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does low mRNA expression mean low relevant protein expression - looking for answers or references (May/09/2007 )

hi, dear colleagues,
my question is in the title, I am investigating mRNA expression under different culture conditions and under in vivo.
so, does low mRNA expression mean low relevent protein expression. although it sounds quite reasonable, I need much substantial explanation or reference for this question.
Thanks a lot.

-rickyama-

QUOTE (rickyama @ May 9 2007, 01:50 AM)
does low mRNA expression mean low relevent protein expression


i think so
we are doing expt on this basis

-T. reesei-

Not necessarily. Protein concentration is affected by several parameters - mainly synthesis and cleavage. So you can have situations with low mRNA expression and high levels of protein - e.g. if the protein directly influences it's expression (down-regulation of mRNA expression). But in most cases, high mRNA = high protein and low mRNA = low protein. To be sure, check both.

-kr├╝melmonster-

thanks to the above two responses.
but if one gene is down-transcription under culture, can I conclude that the corresponding protein is expressed at lower level under the culture? I think this may be much more plausible than the case of the correlation between different gene's transcription and the relevant protein's expression in cells under same condition. do you think so?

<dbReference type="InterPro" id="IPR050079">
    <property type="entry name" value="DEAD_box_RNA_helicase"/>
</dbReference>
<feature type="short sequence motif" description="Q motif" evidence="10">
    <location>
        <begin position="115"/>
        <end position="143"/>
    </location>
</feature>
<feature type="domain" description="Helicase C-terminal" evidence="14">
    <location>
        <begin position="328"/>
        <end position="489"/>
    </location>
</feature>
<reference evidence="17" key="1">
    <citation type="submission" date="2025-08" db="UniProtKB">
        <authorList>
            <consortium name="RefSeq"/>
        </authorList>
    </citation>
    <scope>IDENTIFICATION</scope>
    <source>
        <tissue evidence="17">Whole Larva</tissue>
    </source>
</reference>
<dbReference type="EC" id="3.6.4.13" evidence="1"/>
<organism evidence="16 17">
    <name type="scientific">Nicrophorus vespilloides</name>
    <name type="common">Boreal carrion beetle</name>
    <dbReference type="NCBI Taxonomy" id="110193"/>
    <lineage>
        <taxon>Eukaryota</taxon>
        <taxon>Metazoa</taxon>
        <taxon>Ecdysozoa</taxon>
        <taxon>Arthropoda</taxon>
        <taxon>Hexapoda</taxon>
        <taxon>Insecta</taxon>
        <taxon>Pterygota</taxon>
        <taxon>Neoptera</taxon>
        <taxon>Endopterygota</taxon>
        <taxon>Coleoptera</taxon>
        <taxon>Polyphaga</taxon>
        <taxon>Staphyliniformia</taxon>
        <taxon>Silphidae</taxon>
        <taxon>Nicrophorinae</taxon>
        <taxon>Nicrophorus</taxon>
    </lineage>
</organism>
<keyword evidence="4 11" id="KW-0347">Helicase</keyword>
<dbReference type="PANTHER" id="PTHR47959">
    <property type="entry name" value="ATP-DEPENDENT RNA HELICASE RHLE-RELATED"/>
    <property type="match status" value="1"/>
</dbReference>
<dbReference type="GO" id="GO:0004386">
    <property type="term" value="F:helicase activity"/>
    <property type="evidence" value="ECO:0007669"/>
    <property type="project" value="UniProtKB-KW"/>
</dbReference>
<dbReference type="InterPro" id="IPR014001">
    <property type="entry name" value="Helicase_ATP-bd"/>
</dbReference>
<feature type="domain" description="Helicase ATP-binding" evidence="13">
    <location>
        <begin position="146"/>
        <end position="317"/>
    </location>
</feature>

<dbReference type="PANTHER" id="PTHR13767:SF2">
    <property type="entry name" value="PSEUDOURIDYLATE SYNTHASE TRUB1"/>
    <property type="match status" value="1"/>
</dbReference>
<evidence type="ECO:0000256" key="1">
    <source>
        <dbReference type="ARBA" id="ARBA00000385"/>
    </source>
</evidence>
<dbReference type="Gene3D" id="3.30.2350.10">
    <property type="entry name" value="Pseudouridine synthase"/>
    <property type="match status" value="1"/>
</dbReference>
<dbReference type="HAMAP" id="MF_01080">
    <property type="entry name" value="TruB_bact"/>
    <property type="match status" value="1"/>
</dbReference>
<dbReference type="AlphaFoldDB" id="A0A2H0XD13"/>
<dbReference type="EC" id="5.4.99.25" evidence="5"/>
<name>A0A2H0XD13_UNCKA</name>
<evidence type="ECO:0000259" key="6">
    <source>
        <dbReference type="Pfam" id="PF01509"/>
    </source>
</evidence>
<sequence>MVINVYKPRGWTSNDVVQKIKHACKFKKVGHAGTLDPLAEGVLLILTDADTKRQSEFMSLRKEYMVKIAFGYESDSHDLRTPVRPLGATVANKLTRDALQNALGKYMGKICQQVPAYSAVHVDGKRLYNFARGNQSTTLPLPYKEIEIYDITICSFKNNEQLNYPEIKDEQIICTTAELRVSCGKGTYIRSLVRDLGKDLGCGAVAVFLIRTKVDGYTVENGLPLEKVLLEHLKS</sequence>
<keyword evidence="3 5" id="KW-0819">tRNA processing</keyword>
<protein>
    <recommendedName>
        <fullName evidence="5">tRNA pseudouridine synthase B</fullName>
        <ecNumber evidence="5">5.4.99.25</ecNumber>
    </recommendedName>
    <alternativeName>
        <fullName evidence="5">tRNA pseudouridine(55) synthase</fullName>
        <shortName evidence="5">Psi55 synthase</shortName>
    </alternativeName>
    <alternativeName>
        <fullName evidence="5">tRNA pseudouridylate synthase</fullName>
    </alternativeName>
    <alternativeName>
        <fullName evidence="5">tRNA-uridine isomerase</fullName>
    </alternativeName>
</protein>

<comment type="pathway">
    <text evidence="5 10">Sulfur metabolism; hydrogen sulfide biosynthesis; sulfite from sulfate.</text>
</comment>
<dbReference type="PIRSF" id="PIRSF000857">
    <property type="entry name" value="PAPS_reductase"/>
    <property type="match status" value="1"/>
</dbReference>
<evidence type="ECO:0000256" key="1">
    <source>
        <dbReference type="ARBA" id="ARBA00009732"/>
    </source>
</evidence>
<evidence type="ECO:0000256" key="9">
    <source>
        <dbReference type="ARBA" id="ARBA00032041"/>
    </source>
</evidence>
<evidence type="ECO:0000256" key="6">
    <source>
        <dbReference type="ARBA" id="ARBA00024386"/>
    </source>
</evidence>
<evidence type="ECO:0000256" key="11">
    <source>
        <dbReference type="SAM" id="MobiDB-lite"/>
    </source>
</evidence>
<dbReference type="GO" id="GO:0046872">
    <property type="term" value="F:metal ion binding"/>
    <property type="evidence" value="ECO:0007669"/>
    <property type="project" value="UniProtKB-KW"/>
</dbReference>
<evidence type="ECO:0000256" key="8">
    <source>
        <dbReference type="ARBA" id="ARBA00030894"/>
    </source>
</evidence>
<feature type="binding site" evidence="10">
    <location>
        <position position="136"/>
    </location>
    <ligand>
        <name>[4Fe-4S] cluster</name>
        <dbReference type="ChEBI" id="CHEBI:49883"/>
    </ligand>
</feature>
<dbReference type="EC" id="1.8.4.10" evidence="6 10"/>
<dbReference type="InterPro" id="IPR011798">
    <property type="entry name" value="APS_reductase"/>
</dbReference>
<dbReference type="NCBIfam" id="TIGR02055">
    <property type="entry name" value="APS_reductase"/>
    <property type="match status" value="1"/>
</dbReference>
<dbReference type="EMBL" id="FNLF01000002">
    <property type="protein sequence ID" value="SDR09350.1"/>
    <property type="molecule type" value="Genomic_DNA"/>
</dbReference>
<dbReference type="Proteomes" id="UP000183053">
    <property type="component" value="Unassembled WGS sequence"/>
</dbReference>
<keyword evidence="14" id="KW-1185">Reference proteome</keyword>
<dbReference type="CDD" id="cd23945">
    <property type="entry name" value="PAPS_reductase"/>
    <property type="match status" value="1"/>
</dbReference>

-rickyama-

Well, as mentioned above, you can assume it, but to be sure, you need to look at the protein...

-kr├╝melmonster-

yup. signaling's too complicated for you to assume a straight-across corollary. if mRNA levels go up, the potential for more protein is there...but lots of things happen between mRNA and protein, and the level could get knocked back down by other events. to prove that your treatment does, in fact, increase the amount of a protein being produced, it's very important to show at the transcriptional level and the translational, in my opinion.

-aimikins-

QUOTE (rickyama @ May 10 2007, 08:47 AM)
hi, dear colleagues,
I am investigating mRNA expression under different culture conditions and under in vivo.
so, does low mRNA expression mean low relevent protein expression. although it sounds quite reasonable, I need much substantial explanation or reference for this question.
Thanks a lot.

There is no straight correlation between mRNA expression and protein expression. Ofcourse more RNA usually leads to more protein, but also other factors are involved. Just think of regulation on the level of translation (e.g by miRs or in response to ER stress) and another very important factor is protein stability.

-Theo22-

Well, I do agree with aimikins. But I think it does make sense that low mRNA expression means low protein expression. Of course... other signalling pathway might come to affect this. Post translational modification. Translation etc.

-timjim-

not really... in the process of expression... some mRNA go through silencing process and large numbers of mRNA produce not necessary translate into large number of protein. in some cases, mRNA of certain gene was detected inlarge quantity, but while looking at protein level, there is no production of the protein coded by the mRNA. it has undergone silencing process. that happens in eukaryotic cell, but not prokaryote.

-sanjiun81-

in prokaryotes usually they do not spend energy making mRNAs if they eventually will not be translated into protein. Thats why most regulatory networks oocurs during transcription. Although in some cases, regulation occurs after that, but not as common as during transcription, and some roles also for noncoding RNAS (riboregulators)..

-arvinsign-